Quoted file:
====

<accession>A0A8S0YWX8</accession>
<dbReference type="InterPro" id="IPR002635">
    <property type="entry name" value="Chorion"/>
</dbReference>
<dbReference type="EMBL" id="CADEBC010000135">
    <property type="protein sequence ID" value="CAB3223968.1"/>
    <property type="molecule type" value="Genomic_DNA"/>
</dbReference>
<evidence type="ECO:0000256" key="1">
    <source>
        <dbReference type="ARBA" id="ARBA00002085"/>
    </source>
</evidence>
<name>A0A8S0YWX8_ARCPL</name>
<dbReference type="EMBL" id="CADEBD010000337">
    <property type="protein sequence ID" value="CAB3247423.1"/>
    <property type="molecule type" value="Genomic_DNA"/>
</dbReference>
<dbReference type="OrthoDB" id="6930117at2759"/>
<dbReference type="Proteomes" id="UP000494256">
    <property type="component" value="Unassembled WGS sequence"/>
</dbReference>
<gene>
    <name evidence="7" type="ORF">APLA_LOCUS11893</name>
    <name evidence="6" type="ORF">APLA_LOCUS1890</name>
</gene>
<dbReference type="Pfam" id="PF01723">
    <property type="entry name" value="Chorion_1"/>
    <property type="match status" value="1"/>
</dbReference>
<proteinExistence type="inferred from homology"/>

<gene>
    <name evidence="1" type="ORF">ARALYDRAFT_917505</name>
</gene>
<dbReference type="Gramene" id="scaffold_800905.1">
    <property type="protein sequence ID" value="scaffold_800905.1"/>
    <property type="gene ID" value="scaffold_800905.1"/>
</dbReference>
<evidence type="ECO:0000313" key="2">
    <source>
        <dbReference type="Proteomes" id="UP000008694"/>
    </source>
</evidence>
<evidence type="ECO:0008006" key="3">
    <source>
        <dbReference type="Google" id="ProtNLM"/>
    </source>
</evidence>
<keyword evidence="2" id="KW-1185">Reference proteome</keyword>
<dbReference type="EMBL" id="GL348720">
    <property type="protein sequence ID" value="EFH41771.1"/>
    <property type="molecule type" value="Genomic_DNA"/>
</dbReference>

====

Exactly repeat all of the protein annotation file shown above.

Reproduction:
<accession>A0A8S0YWX8</accession>
<dbReference type="InterPro" id="IPR002635">
    <property type="entry name" value="Chorion"/>
</dbReference>
<dbReference type="EMBL" id="CADEBC010000135">
    <property type="protein sequence ID" value="CAB3223968.1"/>
    <property type="molecule type" value="Genomic_DNA"/>
</dbReference>
<evidence type="ECO:0000256" key="1">
    <source>
        <dbReference type="ARBA" id="ARBA00002085"/>
    </source>
</evidence>
<name>A0A8S0YWX8_ARCPL</name>
<dbReference type="EMBL" id="CADEBD010000337">
    <property type="protein sequence ID" value="CAB3247423.1"/>
    <property type="molecule type" value="Genomic_DNA"/>
</dbReference>
<dbReference type="OrthoDB" id="6930117at2759"/>
<dbReference type="Proteomes" id="UP000494256">
    <property type="component" value="Unassembled WGS sequence"/>
</dbReference>
<gene>
    <name evidence="7" type="ORF">APLA_LOCUS11893</name>
    <name evidence="6" type="ORF">APLA_LOCUS1890</name>
</gene>
<dbReference type="Pfam" id="PF01723">
    <property type="entry name" value="Chorion_1"/>
    <property type="match status" value="1"/>
</dbReference>
<proteinExistence type="inferred from homology"/>

<gene>
    <name evidence="1" type="ORF">ARALYDRAFT_917505</name>
</gene>
<dbReference type="Gramene" id="scaffold_800905.1">
    <property type="protein sequence ID" value="scaffold_800905.1"/>
    <property type="gene ID" value="scaffold_800905.1"/>
</dbReference>
<evidence type="ECO:0000313" key="2">
    <source>
        <dbReference type="Proteomes" id="UP000008694"/>
    </source>
</evidence>
<evidence type="ECO:0008006" key="3">
    <source>
        <dbReference type="Google" id="ProtNLM"/>
    </source>
</evidence>
<keyword evidence="2" id="KW-1185">Reference proteome</keyword>
<dbReference type="EMBL" id="GL348720">
    <property type="protein sequence ID" value="EFH41771.1"/>
    <property type="molecule type" value="Genomic_DNA"/>
</dbReference>